For me, Hinduism was Inclusive and Welcoming

Vir Sanghvi, the editor of Sunday, condemns the witchhunt against M.F. Husain, not only as a liberal who recognises the difference between nudity and obscenity, and a democrat who defends the right to freedom of artistic expression, but also as a Hindu. I, too, register my strong protest not only because I, too, subscribe to liberal and democratic values, but also because I am a Muslim.
Sanghvi has been forced to fall back on his Hindu identity not because he considers himself a “Hindu, first…”. I, too, am forced to fall back on my Muslim identity not because I consider myself a “Muslim, first”.
Sanghvi is outraged because he believes Hinduism is demeaned by the fanaticism of the Shiv Sena and other “khaki-knickered buffoons". I feel outraged, and threatened, because Hindutva's tirade is not limited to Husain: His painting has become yet another excuse for the saffron brigade to demonise Islam and to target “the enemy” (the entire community of Indian Muslims).
In a signed article in Bal Thackeray's and the Shiv Sena's foul-mouthpiece, Dopahar ka Saamna, the Hindi Eveninger's executive editor, Sanjay Nirupam, has issued the “fatwa” that “Husain's fingers would have to be cut off” the moment he returns to punyabhoomi.
But he does not stop at Husain and his “unforgivable” crime. Nirupam's “Hindu wrath” engulfs the entire community of Indian Muslims.
'It is evident that even in the minds of the ordinary Muslim there is some devious intent. On the surface, of course, they say Husain is wrong. But it is possible that deep inside they find a gleeful satisfaction in observing the whole charade. Muslim society will have to declare its intent and remove our suspicion that they are enjoying a gleeful satisfaction. They will have to join Hindus in their relentless campaign against Husain” (See page 10 for excerpts from the sainik vitriol).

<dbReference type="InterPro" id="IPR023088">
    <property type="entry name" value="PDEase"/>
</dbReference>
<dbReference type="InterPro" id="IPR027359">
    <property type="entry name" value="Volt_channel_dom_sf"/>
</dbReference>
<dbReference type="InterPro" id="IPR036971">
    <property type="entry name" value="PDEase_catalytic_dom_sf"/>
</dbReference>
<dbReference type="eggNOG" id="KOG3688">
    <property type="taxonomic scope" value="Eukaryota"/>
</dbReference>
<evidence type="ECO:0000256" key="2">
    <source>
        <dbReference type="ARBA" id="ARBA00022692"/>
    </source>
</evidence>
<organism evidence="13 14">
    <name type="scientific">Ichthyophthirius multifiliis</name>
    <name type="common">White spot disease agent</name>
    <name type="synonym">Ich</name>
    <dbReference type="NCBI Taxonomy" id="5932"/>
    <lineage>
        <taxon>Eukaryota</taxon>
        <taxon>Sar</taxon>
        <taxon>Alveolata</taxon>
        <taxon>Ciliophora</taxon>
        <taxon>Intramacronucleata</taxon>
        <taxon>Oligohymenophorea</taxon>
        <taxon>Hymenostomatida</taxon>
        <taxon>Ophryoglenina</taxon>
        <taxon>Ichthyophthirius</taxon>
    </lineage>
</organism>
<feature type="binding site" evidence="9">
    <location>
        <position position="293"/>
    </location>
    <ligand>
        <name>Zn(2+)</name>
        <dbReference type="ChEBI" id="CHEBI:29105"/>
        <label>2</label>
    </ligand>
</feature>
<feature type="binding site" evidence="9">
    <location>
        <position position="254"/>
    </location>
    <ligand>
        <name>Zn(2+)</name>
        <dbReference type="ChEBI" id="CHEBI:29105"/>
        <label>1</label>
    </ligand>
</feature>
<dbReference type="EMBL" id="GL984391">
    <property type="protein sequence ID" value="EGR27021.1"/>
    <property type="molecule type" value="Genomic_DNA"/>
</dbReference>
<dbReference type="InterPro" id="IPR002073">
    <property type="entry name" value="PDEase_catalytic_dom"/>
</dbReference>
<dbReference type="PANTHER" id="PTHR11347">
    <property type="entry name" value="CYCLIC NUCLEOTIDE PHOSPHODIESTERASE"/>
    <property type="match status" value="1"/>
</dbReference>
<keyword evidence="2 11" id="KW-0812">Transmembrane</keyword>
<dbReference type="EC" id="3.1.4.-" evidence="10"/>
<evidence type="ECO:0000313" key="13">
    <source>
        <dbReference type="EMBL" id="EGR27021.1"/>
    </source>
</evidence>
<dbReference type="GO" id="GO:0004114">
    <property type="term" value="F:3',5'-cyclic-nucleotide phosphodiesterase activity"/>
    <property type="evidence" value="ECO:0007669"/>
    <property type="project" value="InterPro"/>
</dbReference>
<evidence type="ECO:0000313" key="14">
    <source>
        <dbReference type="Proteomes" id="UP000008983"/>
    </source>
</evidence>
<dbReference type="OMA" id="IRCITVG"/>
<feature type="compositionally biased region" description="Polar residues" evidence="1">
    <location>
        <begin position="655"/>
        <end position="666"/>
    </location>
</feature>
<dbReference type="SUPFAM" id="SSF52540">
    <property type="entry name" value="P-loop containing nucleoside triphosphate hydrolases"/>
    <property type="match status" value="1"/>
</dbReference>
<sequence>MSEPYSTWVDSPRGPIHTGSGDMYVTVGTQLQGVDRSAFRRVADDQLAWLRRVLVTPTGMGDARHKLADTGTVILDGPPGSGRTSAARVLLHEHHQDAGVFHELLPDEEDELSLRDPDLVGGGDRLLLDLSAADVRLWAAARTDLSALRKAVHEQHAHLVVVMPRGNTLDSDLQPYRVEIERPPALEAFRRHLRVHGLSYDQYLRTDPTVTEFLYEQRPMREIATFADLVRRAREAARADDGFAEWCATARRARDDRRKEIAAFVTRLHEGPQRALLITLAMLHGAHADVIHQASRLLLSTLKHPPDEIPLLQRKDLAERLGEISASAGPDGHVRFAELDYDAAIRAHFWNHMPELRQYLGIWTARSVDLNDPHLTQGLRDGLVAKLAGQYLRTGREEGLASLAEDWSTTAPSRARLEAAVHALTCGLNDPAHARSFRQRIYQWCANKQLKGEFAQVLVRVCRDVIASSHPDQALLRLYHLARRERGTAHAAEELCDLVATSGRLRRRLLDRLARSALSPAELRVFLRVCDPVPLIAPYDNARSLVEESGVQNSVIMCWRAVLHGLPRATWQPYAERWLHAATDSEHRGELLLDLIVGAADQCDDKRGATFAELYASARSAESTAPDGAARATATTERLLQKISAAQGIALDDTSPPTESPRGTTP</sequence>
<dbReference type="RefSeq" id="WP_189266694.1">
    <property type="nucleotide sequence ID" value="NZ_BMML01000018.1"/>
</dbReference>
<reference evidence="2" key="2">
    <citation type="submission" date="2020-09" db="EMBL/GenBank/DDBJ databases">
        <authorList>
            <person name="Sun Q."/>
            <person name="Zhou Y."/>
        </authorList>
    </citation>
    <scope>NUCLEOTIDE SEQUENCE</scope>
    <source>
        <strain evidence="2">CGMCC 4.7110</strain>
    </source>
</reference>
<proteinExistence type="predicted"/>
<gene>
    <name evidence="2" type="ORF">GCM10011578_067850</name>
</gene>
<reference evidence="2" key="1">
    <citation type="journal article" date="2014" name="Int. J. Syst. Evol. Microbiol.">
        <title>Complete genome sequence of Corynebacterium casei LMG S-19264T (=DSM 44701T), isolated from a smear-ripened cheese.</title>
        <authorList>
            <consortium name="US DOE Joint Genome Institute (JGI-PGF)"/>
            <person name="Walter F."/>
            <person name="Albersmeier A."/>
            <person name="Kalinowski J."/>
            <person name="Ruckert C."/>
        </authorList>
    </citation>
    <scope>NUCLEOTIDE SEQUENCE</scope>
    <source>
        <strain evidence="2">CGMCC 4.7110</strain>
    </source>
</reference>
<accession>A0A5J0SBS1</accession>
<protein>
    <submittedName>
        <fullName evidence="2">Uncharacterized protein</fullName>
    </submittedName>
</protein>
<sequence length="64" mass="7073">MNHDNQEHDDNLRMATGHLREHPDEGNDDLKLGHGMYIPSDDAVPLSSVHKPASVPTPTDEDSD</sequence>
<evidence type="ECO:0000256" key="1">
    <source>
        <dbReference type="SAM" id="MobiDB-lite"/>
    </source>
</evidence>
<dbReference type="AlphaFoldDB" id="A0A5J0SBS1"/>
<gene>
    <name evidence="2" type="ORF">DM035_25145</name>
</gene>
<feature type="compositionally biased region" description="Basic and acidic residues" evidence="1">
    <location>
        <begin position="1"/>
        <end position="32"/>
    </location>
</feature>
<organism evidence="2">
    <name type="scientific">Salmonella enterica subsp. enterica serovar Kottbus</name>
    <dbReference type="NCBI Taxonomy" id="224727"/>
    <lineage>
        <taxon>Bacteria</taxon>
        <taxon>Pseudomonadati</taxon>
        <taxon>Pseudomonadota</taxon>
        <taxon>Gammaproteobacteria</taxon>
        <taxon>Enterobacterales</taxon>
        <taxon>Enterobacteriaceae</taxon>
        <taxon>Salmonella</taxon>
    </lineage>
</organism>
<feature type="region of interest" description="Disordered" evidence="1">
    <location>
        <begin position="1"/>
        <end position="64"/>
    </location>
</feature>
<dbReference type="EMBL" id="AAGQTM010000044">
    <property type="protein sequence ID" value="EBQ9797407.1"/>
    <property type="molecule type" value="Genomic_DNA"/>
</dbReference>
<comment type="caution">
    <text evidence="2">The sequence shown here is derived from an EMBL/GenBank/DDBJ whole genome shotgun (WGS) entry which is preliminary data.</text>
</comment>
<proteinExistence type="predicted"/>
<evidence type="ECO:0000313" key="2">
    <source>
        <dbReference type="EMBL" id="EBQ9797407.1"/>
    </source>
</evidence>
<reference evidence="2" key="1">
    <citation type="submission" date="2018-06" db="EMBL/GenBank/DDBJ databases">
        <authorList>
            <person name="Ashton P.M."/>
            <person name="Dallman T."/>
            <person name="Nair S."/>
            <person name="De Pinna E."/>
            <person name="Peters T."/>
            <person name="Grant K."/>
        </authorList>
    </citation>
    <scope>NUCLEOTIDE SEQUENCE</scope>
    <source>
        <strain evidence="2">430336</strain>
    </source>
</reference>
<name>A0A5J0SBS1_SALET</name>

Whatever happens, the Indian Muslim is always suspect.
Last year, Bal Thackeray gave a call to his boys that if any one dared to touch even a hair on his body, the entire community (Muslim) to which the person belonged should be wiped out from India. Somewhat taken aback at the national condemnation of his outburst, Thackeray came out with the lame excuse that he was talking about Bangladeshis only.
While deposing before the Srikrishna Commission in September, Madhukar Sarpotdar, leader of the Shiv Sena group in Parliament, stated without mincing words that his party subscribes to a philosophy of retaliatory justice whereby an entire community is held accountable for the wrongdoing of a few individuals who happen to belong to it.
In any civilized society, no law, no court holds a mother, wife or lover guilty of a crime, however grave, committed by a son, husband or spouse. But the saffron brigade, with claims to speak in the name of a rich and ancient civilization, holds an entire community responsible for the act of a single individual.
This is neither civilized nor democratic. It is fascism pure and simple. I oppose it not only because it is ideologically repugnant to me, but also because, as a Muslim, I am the target because of what a Maqbool Fida Husain, or a Dawood Ibrahim, chooses to do.
I protest also because the nature of the tirade against Husain is proof of Hindutva's hypocrisy. A primary charge against Indian Muslims is that they suffer from the chronic “Muslims first” syndrome and refuse to identity with “mainstream”, Indian culture.